St Mary & St Eanswythe, Folkestone history
Statue
St Mary & St Eanswythe, Folkestone architecture and history
Marbel Architecture
St Mary & St Eanswythe, Folkestone and Kent history
David Railton
St Mary & St Eanswythe, Folkestone and Kent historical architecture and buildings
Interior
The unknown soldier, David Railton, a Church of England priest, born in 1884.

David Railton was a curate at the parish church of St May & St Eanswythe in Folkestone from 1914 to 1920. In 1911 he had become a temporary chaplain to the Forces and was given leave of absence to serve in France during the war. He was awarded the Military Cross in 1916 for saving an officer and two men under heavy fire.
 
It was while he was serving on the Western Front, in 1916, that Railton first had the idea of arranging for the body of an unknown serviceman to be transported back to England, and buried with full honours. Later in the War he wrote to Field Marshal Sir Douglas Haig expressing this idea. He received no response, but felt reluctant to let it go.
 
In August, 1920 - by which time he was vicar of St John the Baptist, Margate - he wrote to Bishop Ryle, the Dean of Westminster, about the possibility of giving an unidentified soldier a national burial service in Westminster Abbey. Ryle took up the idea and with the support of Prime Minister Lloyd George, won over the initially hesitant King George V.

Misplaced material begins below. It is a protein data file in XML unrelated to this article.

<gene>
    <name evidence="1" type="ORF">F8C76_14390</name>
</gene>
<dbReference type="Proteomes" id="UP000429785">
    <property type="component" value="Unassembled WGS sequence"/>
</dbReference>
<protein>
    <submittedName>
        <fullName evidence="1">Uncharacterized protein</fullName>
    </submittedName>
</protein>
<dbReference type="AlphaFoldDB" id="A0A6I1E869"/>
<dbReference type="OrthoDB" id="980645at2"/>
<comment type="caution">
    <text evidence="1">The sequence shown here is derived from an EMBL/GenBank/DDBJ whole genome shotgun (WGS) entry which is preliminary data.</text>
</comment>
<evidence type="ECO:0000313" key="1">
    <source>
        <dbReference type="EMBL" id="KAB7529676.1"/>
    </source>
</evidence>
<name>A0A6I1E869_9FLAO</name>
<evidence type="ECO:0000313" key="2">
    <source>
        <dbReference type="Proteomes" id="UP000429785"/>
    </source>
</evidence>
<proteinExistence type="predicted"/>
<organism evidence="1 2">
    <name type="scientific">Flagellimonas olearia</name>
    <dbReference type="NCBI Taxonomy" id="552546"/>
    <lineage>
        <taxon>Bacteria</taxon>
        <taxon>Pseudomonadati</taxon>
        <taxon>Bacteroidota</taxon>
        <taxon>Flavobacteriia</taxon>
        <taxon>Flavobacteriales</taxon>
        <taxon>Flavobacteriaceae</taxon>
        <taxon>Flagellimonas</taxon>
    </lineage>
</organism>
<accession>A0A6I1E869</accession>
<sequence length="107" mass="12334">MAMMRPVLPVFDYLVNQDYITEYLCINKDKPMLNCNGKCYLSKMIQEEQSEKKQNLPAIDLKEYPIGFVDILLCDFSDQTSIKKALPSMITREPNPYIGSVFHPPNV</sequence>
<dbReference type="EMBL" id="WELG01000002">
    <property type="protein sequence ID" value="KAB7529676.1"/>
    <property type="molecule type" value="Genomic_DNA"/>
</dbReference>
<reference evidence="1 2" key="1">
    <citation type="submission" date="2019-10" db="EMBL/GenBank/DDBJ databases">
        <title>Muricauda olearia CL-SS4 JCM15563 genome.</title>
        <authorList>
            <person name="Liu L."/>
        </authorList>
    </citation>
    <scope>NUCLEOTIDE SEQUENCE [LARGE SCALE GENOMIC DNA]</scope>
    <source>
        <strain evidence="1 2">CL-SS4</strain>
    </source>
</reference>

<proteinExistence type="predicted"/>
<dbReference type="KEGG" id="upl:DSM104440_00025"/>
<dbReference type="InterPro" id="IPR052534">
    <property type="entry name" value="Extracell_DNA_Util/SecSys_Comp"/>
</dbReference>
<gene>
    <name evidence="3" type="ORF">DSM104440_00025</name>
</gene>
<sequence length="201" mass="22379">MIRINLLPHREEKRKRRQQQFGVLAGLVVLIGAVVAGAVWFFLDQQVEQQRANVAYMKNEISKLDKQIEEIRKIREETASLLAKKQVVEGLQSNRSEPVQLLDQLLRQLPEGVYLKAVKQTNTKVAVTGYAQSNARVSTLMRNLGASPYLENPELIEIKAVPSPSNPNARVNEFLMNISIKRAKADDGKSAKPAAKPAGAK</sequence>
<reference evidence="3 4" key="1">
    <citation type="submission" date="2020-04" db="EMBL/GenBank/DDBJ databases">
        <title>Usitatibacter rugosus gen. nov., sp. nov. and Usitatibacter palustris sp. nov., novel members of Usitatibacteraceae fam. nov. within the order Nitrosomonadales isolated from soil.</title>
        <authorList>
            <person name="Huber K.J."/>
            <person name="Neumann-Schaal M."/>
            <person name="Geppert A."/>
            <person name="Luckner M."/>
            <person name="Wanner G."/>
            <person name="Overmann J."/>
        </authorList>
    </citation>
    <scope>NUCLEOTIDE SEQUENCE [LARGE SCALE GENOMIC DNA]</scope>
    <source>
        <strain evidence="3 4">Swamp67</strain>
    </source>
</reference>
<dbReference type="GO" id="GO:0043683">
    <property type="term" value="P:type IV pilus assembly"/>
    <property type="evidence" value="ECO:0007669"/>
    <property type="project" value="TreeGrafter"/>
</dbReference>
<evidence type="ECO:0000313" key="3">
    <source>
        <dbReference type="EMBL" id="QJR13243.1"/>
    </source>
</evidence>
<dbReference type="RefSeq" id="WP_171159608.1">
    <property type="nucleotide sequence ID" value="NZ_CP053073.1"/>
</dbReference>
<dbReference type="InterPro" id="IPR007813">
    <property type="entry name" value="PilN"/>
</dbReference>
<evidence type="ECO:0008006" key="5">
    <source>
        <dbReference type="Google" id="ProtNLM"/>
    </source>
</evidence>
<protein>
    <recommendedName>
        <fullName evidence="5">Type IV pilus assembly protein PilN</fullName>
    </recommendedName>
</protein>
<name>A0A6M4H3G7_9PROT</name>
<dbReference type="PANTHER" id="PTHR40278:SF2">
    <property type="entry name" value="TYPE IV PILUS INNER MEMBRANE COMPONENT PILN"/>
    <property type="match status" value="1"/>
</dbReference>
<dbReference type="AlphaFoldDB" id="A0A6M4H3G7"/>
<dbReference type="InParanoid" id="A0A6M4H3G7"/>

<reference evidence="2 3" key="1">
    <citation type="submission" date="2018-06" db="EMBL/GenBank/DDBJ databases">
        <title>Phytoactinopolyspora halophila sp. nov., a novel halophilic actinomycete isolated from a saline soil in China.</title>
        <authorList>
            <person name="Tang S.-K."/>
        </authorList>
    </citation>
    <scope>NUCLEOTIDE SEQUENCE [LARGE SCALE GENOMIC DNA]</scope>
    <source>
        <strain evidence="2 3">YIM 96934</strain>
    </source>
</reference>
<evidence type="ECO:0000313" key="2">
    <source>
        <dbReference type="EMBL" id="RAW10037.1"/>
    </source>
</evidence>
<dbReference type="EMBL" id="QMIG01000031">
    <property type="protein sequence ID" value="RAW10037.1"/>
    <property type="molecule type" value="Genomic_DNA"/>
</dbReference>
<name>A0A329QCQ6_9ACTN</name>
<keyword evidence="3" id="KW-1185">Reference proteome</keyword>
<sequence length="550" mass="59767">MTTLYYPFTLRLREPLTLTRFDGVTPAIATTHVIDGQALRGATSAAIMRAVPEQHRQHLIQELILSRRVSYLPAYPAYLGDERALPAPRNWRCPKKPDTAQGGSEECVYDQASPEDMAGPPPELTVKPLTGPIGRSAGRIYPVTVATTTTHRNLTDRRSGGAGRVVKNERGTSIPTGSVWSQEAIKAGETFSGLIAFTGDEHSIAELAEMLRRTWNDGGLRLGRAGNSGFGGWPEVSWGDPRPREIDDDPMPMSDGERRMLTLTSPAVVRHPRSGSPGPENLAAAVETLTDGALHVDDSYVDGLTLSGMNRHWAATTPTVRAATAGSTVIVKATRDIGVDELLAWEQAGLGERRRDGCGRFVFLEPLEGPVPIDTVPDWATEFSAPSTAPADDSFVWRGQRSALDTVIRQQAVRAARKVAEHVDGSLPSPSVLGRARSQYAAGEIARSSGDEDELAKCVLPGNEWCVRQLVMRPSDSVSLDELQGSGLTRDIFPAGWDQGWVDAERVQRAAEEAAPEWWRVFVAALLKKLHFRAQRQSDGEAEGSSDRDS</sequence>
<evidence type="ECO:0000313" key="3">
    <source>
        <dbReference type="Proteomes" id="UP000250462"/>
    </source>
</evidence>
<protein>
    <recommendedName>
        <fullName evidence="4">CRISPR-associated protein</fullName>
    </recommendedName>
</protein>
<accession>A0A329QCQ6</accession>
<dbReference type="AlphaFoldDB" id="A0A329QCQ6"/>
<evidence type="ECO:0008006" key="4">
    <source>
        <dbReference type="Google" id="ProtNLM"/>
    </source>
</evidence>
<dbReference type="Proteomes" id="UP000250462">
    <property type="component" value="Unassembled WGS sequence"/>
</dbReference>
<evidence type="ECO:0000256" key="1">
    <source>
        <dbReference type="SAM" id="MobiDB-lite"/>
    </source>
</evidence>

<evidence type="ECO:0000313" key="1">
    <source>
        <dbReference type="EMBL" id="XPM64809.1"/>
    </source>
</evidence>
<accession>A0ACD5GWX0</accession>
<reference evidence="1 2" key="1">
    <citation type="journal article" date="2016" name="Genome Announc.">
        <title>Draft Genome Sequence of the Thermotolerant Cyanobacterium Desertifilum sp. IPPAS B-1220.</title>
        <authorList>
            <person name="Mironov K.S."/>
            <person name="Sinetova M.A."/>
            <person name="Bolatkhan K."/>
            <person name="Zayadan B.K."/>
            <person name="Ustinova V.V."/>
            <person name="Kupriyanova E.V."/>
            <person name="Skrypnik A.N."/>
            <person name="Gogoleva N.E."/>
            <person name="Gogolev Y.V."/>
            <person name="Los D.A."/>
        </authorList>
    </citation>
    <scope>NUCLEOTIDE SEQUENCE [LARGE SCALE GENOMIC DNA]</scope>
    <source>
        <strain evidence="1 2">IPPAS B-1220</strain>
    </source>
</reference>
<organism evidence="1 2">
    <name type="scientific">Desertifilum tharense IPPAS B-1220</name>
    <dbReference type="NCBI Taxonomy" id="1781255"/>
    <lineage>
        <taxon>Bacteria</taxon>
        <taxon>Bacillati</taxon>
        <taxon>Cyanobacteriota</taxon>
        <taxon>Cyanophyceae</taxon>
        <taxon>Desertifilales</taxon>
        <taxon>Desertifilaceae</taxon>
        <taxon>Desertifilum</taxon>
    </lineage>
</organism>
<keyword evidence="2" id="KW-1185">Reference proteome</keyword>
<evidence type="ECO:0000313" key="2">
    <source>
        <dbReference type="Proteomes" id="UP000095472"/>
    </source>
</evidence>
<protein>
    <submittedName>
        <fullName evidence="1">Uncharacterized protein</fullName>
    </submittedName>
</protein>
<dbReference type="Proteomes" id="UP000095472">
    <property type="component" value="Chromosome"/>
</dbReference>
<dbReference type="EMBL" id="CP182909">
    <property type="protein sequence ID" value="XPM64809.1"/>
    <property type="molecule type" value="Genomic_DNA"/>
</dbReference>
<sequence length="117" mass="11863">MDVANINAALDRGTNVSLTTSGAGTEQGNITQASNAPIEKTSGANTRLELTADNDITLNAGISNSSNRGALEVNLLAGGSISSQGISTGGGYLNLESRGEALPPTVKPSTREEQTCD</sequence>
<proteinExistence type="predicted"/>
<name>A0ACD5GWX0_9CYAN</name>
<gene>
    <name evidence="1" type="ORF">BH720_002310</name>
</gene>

On 11 November 1920, King George V unveiled The Cenotaph in Whitehall. Standing by was a gun-carriage bearing the coffin of the Unknown Warrior which then processed to Westminster Abbey where it was buried in a special tomb - lined with earth from France - at the west end of the Abbey.  The stone over the tomb bears this inscription:
 

BENEATH THIS STONE RESTS THE BODY
OF A BRITISH WARRIOR
UNKNOWN BY NAME OR RANK

BROUGHT FROM FRANCE TO LIE AMONG
THE MOST ILLUSTRIOUS OF THE LAND
AND BURIED HERE ON ARMISTICE DAY
11 NOV: 1920, IN THE PRESENCE OF
HIS MAJESTY KING GEORGE V
HIS MINISTERS OF STATE
THE CHIEFS OF HIS FORCES
AND A VAST CONCOURSE OF THE NATION
THUS ARE COMMEMORATED THE MANY
MULTITUDES WHO DURING THE GREAT
WAR OF 1914-1918 GAVE THE MOST THAT
MAN CAN GIVE LIFE ITSELF
FOR GOD
FOR KING AND COUNTRY
FOR LOVED ONES HOME AND EMPIRE
FOR THE SACRED CAUSE OF JUSTICE AND
THE FREEDOM OF THE WORLD
THEY BURIED HIM AMONG THE KINGS BECAUSE HE
HAD DONE GOOD TOWARD GOD AND TOWARD
HIS HOUSE

For a list of all the names of fallen soldiers found on the World War One Memorial Tablet can be viewed by following the link below.
St Mary & St Eanswythe, Folkestone
who we are
The Friends of St Mary and St Eanswythe Parish Church began on 21st March 2014 and is dedicated to the preservation of St Mary and St Eanswythe's Church.

REGISTERED CHARITY NUMBER 1161358
Contact Us
E. info@friendsofstmaryandsteanswythe.org.uk


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what we do
Our sole aim is to raise funds all of which will be devoted to the upkeep of the building and to the furthering of public understanding of its history, architecture and significance.